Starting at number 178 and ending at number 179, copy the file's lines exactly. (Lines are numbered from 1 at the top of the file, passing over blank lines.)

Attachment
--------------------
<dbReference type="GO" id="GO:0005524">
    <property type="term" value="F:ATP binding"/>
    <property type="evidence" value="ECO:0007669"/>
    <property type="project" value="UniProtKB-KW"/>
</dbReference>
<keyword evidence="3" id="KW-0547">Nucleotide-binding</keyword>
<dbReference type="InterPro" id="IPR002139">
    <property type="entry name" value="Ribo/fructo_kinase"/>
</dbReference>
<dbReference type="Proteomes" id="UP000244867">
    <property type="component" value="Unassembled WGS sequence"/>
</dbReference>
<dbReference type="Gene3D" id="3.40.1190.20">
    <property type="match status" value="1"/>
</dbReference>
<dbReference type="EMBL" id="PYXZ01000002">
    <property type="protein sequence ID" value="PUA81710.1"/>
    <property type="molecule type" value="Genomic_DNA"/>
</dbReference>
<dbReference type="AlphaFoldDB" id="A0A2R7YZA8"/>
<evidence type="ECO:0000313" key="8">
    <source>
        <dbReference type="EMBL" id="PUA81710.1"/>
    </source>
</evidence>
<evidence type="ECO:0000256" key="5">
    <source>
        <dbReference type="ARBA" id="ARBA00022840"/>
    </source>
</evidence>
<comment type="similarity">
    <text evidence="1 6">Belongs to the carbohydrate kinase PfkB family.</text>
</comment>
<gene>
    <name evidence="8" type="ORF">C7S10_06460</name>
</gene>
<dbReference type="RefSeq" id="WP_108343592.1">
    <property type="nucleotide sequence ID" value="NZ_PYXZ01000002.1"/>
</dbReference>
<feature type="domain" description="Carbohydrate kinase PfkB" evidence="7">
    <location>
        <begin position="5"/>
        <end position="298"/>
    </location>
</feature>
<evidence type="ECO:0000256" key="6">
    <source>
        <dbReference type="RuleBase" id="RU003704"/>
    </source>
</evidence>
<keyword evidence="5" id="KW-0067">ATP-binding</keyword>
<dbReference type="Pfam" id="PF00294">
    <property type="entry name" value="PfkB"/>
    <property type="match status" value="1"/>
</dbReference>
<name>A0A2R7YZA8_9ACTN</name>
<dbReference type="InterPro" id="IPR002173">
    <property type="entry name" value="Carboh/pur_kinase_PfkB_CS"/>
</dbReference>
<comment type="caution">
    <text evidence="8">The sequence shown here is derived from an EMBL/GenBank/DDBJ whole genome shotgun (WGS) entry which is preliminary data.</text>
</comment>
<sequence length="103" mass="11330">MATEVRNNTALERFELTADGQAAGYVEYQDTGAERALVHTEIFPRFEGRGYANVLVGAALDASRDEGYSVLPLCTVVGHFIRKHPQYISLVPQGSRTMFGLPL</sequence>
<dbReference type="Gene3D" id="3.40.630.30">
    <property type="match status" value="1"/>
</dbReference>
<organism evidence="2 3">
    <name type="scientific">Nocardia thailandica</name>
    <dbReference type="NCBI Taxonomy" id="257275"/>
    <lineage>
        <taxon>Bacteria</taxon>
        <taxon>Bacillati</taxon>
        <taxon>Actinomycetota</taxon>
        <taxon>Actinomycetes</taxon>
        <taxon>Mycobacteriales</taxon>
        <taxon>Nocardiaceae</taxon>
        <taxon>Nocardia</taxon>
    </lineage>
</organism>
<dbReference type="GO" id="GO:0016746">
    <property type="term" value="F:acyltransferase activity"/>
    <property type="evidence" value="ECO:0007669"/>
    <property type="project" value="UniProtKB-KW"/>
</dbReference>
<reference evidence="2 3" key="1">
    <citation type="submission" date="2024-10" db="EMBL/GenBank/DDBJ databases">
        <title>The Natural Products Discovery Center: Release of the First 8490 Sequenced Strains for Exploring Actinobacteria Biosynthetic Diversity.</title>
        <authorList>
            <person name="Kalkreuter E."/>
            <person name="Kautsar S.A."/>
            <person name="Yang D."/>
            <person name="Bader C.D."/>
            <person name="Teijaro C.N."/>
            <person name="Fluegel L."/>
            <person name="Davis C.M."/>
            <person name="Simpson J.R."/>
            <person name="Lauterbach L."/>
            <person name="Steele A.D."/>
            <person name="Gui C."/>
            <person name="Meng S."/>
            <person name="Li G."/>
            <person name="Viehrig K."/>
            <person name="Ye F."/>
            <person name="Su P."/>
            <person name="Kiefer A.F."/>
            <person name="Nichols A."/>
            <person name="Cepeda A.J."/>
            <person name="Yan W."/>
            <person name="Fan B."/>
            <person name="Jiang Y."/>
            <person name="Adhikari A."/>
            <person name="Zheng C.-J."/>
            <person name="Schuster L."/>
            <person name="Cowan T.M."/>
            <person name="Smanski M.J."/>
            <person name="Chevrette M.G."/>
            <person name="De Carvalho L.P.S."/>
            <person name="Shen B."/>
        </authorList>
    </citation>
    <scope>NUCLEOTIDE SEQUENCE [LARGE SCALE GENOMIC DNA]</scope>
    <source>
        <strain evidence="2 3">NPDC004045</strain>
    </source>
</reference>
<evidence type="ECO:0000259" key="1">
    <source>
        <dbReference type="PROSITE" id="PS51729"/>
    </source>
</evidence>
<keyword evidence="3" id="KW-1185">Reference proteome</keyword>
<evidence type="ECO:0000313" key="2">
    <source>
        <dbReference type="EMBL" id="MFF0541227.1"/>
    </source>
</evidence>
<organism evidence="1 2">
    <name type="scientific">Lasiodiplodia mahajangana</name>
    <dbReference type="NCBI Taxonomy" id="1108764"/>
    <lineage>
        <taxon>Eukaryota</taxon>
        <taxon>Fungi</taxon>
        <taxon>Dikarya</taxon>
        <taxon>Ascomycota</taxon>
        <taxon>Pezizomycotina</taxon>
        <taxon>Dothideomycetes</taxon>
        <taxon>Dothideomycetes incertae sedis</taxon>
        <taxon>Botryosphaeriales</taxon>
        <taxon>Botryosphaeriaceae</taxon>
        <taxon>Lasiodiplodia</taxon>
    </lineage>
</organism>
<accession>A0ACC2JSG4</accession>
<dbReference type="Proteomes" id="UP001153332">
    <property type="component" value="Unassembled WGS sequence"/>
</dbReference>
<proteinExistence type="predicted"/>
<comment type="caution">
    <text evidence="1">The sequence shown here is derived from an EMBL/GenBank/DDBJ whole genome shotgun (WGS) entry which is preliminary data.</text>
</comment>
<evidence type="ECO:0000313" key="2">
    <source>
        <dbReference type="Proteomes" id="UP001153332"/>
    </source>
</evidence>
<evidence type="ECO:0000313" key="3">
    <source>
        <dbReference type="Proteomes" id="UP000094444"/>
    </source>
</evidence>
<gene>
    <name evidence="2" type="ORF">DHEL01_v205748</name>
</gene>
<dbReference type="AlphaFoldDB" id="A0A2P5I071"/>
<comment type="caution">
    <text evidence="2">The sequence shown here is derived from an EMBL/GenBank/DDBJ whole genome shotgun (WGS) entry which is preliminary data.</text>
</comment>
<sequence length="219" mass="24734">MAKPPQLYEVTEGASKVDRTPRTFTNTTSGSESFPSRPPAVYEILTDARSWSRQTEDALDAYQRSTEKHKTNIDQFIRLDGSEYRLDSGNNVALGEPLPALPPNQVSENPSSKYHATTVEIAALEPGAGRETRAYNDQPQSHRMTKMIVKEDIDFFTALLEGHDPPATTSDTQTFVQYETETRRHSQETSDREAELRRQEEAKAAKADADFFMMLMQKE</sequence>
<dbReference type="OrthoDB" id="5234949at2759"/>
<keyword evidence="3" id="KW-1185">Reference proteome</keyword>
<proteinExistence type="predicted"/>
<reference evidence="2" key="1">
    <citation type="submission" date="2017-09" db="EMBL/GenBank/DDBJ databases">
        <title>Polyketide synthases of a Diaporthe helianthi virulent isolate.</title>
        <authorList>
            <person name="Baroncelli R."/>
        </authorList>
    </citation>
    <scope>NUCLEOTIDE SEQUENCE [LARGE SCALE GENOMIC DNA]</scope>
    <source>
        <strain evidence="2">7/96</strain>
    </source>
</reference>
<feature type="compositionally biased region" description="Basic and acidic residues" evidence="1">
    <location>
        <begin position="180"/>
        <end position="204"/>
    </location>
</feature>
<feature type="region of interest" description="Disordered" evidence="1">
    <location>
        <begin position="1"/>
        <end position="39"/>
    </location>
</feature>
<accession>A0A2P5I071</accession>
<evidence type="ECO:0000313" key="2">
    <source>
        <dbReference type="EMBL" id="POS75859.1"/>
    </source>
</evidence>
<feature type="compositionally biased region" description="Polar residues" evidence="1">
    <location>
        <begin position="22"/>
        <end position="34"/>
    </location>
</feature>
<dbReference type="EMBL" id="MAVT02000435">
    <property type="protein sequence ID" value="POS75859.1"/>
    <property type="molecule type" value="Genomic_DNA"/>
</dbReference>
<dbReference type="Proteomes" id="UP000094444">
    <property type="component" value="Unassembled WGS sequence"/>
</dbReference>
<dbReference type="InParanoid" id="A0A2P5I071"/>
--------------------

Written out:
<sequence length="219" mass="24734">MAKPPQLYEVTEGASKVDRTPRTFTNTTSGSESFPSRPPAVYEILTDARSWSRQTEDALDAYQRSTEKHKTNIDQFIRLDGSEYRLDSGNNVALGEPLPALPPNQVSENPSSKYHATTVEIAALEPGAGRETRAYNDQPQSHRMTKMIVKEDIDFFTALLEGHDPPATTSDTQTFVQYETETRRHSQETSDREAELRRQEEAKAAKADADFFMMLMQKE</sequence>
<dbReference type="OrthoDB" id="5234949at2759"/>